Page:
Payne explains that although they were physically safe, mentally they were also living in a war zone of sorts, “Privy to their parents’ fears, drives, ambitions, and the very fast pace of their lives, the children were busy trying to construct their own boundaries, their own level of safety in behaviors that weren’t ultimately helpful.”
Suffering with a “cumulative stress reaction” as a result of the snowballing effect of too much, children develop their own coping strategies in order to feel safe.
Parents and society are conscious of the need to protect our children physically; we legislate car seats, bike helmets and hover in playgrounds. But protecting mental health is more obscure.
And sadly, our culture is messing up.
Modern day children are exposed to a perpetual flood of information which they can’t process or rationalize. They’re growing up faster as we place them into adult roles and increase our expectations of them.
Naturally, they look for other aspects of their life they can control.
The Four Pillars of Excess
As parents we want to provide our kids with the best start in life. If a little is good, we think more is better, or is it?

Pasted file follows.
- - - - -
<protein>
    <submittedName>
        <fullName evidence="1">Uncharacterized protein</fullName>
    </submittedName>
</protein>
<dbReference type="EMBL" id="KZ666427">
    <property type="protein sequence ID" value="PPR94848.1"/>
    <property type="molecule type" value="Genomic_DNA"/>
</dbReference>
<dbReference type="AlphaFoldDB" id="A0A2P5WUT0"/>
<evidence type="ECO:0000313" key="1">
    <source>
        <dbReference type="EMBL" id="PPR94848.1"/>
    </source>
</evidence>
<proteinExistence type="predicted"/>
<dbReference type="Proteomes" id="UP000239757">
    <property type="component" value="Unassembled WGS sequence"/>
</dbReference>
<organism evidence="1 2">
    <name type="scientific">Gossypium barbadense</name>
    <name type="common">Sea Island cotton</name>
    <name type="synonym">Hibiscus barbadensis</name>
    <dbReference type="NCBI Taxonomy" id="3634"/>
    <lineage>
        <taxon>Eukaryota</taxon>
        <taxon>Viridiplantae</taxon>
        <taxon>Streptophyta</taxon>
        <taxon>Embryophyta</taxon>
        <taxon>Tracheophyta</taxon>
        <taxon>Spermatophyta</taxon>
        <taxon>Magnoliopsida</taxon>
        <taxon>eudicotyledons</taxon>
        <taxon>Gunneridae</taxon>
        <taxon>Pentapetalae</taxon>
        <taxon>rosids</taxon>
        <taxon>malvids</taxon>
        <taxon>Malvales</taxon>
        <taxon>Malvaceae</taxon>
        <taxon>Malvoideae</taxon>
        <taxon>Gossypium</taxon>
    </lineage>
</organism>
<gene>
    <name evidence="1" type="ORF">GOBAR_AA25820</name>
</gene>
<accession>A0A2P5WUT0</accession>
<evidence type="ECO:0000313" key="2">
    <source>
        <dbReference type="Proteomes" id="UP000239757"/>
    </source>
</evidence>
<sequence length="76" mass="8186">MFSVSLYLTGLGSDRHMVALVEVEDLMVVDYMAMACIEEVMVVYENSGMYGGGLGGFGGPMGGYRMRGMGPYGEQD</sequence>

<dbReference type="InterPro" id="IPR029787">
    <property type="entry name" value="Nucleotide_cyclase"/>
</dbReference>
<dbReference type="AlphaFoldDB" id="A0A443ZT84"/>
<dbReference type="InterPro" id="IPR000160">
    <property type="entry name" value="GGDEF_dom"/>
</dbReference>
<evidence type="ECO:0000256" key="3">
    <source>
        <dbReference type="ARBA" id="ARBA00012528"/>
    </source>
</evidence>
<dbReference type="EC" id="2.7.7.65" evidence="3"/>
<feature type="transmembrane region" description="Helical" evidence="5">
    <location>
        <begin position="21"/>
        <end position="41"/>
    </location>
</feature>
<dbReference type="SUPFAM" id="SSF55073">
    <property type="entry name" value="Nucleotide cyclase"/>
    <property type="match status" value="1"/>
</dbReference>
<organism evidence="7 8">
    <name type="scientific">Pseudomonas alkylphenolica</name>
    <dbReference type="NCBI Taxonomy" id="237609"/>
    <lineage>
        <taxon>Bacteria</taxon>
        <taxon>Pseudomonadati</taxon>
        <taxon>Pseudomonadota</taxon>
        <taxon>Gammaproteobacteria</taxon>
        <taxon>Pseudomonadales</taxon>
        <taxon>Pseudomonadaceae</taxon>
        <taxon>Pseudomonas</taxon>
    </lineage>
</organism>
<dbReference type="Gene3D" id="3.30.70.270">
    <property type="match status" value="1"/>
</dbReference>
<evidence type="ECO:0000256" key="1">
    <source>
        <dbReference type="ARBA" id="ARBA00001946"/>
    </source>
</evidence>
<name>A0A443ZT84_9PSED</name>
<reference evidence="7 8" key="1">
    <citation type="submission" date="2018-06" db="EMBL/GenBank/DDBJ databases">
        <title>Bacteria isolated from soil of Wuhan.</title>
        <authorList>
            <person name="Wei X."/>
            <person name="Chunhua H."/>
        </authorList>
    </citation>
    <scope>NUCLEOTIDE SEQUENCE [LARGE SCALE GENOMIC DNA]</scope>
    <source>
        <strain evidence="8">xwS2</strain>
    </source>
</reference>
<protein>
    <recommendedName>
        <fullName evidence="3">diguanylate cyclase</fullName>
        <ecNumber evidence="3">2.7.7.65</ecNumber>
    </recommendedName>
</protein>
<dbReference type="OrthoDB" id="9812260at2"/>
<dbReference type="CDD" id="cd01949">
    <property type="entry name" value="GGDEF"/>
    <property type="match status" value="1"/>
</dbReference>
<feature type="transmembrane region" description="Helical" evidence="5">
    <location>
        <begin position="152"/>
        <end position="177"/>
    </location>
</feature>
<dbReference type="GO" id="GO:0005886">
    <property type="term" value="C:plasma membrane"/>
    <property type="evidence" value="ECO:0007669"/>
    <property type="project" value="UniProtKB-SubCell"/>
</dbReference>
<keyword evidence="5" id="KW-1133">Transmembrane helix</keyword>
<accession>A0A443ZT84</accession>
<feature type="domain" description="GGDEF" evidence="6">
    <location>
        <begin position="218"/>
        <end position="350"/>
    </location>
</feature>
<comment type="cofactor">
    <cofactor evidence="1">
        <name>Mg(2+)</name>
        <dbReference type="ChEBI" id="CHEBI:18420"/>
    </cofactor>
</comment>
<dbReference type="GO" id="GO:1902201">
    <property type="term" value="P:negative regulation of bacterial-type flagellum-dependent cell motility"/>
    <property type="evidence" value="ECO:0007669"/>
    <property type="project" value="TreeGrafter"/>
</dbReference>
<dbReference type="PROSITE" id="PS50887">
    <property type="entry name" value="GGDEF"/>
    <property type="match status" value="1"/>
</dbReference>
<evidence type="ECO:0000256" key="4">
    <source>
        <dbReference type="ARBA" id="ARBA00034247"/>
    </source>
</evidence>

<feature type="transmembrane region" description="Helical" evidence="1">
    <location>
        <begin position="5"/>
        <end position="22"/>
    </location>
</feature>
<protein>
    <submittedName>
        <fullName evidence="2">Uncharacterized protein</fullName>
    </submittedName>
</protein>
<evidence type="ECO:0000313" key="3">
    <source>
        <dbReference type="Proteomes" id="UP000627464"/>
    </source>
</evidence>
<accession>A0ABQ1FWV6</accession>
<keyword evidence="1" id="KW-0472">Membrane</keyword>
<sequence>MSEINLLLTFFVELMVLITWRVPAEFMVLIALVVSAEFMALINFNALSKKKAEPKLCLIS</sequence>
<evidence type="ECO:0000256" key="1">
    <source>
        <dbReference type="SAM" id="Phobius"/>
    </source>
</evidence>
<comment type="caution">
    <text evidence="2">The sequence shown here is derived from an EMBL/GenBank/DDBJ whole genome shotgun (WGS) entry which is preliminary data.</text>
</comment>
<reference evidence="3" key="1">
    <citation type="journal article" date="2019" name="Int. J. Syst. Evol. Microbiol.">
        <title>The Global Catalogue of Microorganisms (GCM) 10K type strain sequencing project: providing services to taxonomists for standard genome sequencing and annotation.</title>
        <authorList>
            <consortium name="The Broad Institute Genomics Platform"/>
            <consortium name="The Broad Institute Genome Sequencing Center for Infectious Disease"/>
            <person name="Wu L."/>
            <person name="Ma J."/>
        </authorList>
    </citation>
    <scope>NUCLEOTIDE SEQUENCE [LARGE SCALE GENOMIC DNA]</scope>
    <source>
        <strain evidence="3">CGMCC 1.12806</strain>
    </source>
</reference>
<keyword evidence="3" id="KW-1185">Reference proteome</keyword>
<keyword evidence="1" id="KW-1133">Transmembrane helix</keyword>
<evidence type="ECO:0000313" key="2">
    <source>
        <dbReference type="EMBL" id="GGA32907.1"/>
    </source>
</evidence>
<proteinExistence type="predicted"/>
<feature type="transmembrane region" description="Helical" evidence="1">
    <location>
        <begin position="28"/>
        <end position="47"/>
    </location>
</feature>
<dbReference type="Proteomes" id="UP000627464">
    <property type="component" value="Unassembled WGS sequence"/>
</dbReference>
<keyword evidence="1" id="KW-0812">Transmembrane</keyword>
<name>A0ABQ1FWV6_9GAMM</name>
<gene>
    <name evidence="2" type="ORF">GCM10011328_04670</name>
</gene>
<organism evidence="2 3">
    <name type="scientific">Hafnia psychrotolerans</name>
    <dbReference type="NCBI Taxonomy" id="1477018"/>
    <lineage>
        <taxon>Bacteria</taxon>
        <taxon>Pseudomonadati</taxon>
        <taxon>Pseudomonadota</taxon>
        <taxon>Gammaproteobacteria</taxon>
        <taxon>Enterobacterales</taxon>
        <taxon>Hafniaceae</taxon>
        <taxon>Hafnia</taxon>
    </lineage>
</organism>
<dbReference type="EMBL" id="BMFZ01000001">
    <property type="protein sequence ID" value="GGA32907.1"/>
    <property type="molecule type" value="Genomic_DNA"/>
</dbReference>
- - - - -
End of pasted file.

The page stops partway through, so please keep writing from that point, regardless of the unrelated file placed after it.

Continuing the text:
We enroll them in endless activities. Soccer. Music. Martial arts. Gymnastics. Ballet. We schedule play dates with precision. And we fill every space in their rooms with educational books, devices and toys. With so much stuff children become blinded and overwhelmed with choice.
They play superficially rather than becoming immersed deeply and lost in their wild imaginations.
Yet, a minimalist approach encourages parents to keep fewer toys so their children are able to engage more deeply with the ones they have. Payne describes the four pillars of excess as having too much stuff, too many choices, too much information and too much speed.
When children are overwhelmed, they lose the precious down time they need to play and explore. Too many choices erodes happiness, robbing kids of the gift of boredom which encourages creativity and self-directed learning.
And most importantly “too much” steals precious time.
Similar to the anecdote of the heat slowly being turned up and boiling the unsuspecting frog, so too has society slowly chipped away at the unique wonder of childhood, redefining it and leaving our kid’s immature brains drowning trying to keep up. Many refer to this as a “war on childhood”.